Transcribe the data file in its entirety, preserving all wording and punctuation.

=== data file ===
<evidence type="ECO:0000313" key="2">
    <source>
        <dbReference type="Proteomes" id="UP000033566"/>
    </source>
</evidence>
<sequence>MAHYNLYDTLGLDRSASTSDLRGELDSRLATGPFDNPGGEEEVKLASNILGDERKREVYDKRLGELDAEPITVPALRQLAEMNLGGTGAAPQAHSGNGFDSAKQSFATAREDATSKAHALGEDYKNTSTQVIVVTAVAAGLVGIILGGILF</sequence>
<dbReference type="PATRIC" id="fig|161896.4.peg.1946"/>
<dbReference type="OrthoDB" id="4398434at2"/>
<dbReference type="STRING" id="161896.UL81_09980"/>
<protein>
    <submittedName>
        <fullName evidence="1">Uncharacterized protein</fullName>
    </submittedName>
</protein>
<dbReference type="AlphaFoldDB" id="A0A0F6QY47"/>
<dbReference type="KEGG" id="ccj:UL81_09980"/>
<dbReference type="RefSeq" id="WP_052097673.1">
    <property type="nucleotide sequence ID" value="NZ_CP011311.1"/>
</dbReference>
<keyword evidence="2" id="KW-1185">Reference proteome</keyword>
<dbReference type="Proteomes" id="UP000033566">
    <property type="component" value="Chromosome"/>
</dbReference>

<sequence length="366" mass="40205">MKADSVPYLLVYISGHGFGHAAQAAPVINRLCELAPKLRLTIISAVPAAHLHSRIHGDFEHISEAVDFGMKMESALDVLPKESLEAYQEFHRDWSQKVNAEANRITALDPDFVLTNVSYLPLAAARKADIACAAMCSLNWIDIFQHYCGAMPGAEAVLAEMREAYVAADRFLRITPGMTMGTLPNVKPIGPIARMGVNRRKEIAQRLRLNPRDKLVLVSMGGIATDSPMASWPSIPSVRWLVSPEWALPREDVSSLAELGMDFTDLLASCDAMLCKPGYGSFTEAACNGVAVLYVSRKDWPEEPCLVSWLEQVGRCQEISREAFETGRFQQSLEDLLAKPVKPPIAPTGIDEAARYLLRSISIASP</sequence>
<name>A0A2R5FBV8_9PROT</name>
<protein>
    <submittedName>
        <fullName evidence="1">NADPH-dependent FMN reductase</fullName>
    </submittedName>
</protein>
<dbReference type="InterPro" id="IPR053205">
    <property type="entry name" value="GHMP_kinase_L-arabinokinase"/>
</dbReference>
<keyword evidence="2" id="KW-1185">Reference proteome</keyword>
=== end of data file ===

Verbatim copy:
<evidence type="ECO:0000313" key="2">
    <source>
        <dbReference type="Proteomes" id="UP000033566"/>
    </source>
</evidence>
<sequence>MAHYNLYDTLGLDRSASTSDLRGELDSRLATGPFDNPGGEEEVKLASNILGDERKREVYDKRLGELDAEPITVPALRQLAEMNLGGTGAAPQAHSGNGFDSAKQSFATAREDATSKAHALGEDYKNTSTQVIVVTAVAAGLVGIILGGILF</sequence>
<dbReference type="PATRIC" id="fig|161896.4.peg.1946"/>
<dbReference type="OrthoDB" id="4398434at2"/>
<dbReference type="STRING" id="161896.UL81_09980"/>
<protein>
    <submittedName>
        <fullName evidence="1">Uncharacterized protein</fullName>
    </submittedName>
</protein>
<dbReference type="AlphaFoldDB" id="A0A0F6QY47"/>
<dbReference type="KEGG" id="ccj:UL81_09980"/>
<dbReference type="RefSeq" id="WP_052097673.1">
    <property type="nucleotide sequence ID" value="NZ_CP011311.1"/>
</dbReference>
<keyword evidence="2" id="KW-1185">Reference proteome</keyword>
<dbReference type="Proteomes" id="UP000033566">
    <property type="component" value="Chromosome"/>
</dbReference>

<sequence length="366" mass="40205">MKADSVPYLLVYISGHGFGHAAQAAPVINRLCELAPKLRLTIISAVPAAHLHSRIHGDFEHISEAVDFGMKMESALDVLPKESLEAYQEFHRDWSQKVNAEANRITALDPDFVLTNVSYLPLAAARKADIACAAMCSLNWIDIFQHYCGAMPGAEAVLAEMREAYVAADRFLRITPGMTMGTLPNVKPIGPIARMGVNRRKEIAQRLRLNPRDKLVLVSMGGIATDSPMASWPSIPSVRWLVSPEWALPREDVSSLAELGMDFTDLLASCDAMLCKPGYGSFTEAACNGVAVLYVSRKDWPEEPCLVSWLEQVGRCQEISREAFETGRFQQSLEDLLAKPVKPPIAPTGIDEAARYLLRSISIASP</sequence>
<name>A0A2R5FBV8_9PROT</name>
<protein>
    <submittedName>
        <fullName evidence="1">NADPH-dependent FMN reductase</fullName>
    </submittedName>
</protein>
<dbReference type="InterPro" id="IPR053205">
    <property type="entry name" value="GHMP_kinase_L-arabinokinase"/>
</dbReference>
<keyword evidence="2" id="KW-1185">Reference proteome</keyword>